Sunday, May 13, 2007

Pomp and Circumstance

I've been teaching mostly intro-level courses lately; a combination of departmental needs, the schedule-juggling brought about by widowhood and single parenting, and various other factors. This means that the current graduation ceremonies are relatively free of emotional entanglements for me; I know only a few of the graduates well, and have been surprised, in fact, by the number I don't know at all.

But in a small ceremony to celebrate their graduates, I received an honorary citation from our campus GLBT/etc. community, and got to listen to a lovely speech by a student I've worked with several times. The speech was lovely in part because the student writes well, speaks well, and is in general one of those shy, timid students who just blossoms at a SLAC; it's been a great pleasure to watch this student mature into a quiet "star" on campus. The speech was also lovely because the student said some very, very nice things about my teaching, and in particular the role my matter-of-fact approach to homosexuality played in the student's own coming-out process. Working with texts that present "alternate identities" (I know, I know, alternate to what?) is something very important to me; helping to challenge those normative 1950s values so many of my students bring to college is also a key element of my pedagogy. [So is debunking the whole question of "normal" experience as white and upper-middle class, and challenging assumptions about identity--sexual, racial, cultural--as somehow definitive of one's personhood].

So it was unbelievably gratifying, and humbling, to hear that my work had so much meaning for this one student. I think this is the most important "award" I have ever received for my teaching--or will ever receive.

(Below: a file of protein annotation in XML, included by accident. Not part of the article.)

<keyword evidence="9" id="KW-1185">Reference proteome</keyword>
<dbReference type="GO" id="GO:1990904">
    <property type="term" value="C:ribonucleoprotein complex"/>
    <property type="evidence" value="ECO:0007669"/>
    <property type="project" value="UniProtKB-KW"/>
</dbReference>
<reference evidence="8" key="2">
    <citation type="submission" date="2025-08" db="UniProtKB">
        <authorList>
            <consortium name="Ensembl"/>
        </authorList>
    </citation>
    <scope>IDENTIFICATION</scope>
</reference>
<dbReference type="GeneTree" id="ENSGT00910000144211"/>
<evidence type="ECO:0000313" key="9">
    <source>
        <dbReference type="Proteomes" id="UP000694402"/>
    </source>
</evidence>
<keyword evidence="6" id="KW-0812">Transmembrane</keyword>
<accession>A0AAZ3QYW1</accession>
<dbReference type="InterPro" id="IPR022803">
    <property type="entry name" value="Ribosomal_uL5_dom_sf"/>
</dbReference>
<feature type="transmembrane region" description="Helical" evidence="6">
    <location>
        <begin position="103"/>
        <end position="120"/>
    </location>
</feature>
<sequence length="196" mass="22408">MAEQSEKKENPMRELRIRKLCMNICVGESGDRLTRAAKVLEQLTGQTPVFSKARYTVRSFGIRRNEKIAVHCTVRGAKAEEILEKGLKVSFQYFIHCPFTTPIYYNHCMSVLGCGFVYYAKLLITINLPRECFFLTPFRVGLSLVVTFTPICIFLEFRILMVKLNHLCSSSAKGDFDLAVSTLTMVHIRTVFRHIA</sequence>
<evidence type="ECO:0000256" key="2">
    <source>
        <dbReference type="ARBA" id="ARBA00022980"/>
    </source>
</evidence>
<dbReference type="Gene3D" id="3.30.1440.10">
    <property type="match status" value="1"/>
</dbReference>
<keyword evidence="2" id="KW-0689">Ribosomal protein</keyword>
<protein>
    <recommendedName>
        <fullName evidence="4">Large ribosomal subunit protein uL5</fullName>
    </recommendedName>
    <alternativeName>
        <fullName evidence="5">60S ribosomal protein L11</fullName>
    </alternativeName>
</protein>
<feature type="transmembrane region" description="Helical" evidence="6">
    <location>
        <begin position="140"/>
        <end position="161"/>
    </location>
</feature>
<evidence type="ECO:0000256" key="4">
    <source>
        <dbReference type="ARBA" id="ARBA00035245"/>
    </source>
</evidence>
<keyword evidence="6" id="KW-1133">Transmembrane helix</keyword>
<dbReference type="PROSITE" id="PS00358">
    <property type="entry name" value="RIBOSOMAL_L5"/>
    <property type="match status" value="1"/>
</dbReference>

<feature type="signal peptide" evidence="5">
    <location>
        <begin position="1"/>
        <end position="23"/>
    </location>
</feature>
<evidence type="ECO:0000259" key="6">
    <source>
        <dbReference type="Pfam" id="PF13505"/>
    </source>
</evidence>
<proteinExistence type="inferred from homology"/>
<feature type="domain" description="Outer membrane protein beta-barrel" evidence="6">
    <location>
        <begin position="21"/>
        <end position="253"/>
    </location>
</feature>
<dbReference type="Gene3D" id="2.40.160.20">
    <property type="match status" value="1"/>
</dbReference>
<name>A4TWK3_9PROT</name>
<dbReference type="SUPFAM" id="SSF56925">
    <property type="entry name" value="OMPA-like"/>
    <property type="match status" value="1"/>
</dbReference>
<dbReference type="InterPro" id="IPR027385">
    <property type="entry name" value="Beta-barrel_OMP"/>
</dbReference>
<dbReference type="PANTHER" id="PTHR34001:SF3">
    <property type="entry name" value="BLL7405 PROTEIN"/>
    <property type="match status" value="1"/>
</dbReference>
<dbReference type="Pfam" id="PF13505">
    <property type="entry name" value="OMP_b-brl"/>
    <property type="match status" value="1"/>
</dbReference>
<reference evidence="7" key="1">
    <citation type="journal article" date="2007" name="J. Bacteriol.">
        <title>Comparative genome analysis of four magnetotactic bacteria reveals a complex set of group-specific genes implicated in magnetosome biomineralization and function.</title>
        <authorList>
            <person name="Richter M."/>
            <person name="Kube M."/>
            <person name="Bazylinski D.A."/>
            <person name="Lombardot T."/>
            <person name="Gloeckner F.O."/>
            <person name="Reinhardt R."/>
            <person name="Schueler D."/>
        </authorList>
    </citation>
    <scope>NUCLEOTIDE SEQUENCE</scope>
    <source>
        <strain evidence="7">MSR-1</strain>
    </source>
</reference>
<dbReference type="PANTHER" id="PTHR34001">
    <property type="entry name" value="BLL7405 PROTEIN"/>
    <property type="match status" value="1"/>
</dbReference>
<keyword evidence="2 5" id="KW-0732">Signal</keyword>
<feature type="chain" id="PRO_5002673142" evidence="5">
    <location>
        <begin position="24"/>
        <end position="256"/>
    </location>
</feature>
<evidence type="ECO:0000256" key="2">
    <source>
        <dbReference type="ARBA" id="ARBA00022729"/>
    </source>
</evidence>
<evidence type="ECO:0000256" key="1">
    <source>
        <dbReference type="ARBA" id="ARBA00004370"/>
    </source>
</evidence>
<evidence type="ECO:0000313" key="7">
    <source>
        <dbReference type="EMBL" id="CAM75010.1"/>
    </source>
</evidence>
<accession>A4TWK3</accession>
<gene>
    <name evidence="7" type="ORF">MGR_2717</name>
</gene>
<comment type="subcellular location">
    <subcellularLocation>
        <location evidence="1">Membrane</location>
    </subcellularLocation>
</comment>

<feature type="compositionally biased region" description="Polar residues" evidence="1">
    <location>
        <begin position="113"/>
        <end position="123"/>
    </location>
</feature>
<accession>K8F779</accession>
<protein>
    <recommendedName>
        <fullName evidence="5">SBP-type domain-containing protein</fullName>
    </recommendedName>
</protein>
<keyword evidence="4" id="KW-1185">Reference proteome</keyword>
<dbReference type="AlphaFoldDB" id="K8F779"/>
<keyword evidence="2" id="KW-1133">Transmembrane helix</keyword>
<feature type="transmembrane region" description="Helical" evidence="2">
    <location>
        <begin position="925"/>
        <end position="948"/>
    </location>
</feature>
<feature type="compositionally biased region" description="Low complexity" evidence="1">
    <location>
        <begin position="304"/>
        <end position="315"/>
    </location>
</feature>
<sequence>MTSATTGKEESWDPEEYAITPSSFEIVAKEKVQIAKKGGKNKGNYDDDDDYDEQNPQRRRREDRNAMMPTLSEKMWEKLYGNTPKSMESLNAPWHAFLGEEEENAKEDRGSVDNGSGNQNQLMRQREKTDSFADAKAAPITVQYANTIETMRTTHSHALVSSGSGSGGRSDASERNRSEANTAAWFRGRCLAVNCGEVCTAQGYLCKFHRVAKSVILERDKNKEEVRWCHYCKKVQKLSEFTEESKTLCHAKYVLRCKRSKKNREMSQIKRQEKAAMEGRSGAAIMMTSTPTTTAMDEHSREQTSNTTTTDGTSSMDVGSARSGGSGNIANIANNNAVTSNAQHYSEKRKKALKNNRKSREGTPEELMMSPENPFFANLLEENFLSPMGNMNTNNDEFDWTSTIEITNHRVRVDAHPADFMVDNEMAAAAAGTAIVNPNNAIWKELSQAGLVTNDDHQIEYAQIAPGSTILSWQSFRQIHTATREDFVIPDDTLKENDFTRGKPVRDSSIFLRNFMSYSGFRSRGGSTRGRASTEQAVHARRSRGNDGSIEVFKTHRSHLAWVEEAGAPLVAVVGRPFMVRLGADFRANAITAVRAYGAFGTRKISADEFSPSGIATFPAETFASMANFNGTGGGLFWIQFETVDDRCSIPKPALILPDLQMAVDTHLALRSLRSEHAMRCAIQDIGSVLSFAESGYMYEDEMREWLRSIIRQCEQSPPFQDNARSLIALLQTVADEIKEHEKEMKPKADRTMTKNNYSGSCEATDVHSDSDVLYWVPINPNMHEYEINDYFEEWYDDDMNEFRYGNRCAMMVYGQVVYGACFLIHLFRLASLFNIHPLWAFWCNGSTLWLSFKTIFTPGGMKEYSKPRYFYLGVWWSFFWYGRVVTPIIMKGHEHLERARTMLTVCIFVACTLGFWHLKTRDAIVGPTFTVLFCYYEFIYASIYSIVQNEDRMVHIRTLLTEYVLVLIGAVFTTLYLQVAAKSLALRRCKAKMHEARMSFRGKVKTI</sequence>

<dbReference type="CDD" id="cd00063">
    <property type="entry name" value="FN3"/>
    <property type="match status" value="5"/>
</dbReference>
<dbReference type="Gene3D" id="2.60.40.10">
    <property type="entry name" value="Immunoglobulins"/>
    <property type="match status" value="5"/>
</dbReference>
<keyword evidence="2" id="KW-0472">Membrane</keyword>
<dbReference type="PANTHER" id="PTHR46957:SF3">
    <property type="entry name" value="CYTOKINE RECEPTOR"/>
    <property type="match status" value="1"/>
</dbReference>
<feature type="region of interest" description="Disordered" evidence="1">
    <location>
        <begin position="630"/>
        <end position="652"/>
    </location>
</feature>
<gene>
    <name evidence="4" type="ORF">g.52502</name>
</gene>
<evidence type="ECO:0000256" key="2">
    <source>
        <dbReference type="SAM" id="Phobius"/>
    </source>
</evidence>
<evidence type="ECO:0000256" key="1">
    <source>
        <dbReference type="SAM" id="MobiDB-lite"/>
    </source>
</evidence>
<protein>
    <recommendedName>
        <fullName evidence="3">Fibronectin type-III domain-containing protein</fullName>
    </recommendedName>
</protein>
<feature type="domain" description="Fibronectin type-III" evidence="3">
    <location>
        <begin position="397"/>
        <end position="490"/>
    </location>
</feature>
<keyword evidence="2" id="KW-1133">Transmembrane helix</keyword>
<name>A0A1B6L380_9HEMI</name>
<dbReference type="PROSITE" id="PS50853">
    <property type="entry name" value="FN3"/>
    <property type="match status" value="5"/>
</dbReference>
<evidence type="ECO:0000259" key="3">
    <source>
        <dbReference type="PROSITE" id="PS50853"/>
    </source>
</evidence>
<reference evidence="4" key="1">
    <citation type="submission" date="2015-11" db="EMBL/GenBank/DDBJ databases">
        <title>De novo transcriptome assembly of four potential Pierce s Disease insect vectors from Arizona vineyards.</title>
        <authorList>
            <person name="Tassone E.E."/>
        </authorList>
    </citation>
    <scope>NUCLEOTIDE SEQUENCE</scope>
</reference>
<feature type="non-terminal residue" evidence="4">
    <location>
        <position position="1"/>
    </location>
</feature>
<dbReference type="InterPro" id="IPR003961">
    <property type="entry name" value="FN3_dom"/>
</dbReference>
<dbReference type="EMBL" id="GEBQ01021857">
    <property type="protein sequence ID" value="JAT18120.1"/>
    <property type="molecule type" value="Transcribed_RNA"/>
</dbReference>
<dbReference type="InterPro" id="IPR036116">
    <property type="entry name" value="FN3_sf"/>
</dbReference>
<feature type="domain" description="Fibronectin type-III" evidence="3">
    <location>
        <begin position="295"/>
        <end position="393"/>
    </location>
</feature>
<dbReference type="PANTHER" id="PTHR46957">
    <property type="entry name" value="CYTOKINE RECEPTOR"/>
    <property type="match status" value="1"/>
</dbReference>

At 7:39 PM , Blogger Snickollet said...

Lovely that you were honored in a way that was so meaningful to you. Even better that it happened on or near Mother's Day. I'm sure all of the praise was well deserved.

You and your daughter were on my mind more than usual today. Sending heaps of good thoughts your way.

At 10:14 PM , Blogger Julia said...

Congratulations on an honor that was clearly well-deserved. There is nothing better than to see your teaching bear the fruit you intended. Congratulations again.

At 10:14 PM , Anonymous critter said...

De-lurking to say what a wonderful gift you gave to that student and, no doubt,to all those other GLBT students too.

You have such a finely honed sensitivity to the social realities of class, race, gender and sexual identity.

Hope you enjoy the after-glow of that speech to honor you.

At 11:05 AM , Blogger Yankee T said...

Why am I not surprised? Congratulations-what an honor, indeed. I wish I thought you taught at my daughter's college.

At 11:50 AM , Anonymous Anonymous said...

Congratulations, both for the award and for the confirmation of your teaching skills making a difference in a students life, I'm sure that student is just one of many that you touch in a special way through your work. Kudos to you!

At 1:13 PM , Blogger Suzanne said...

For the one who says kind things there's usually a lot more who think it but never got to voice it. Well done.


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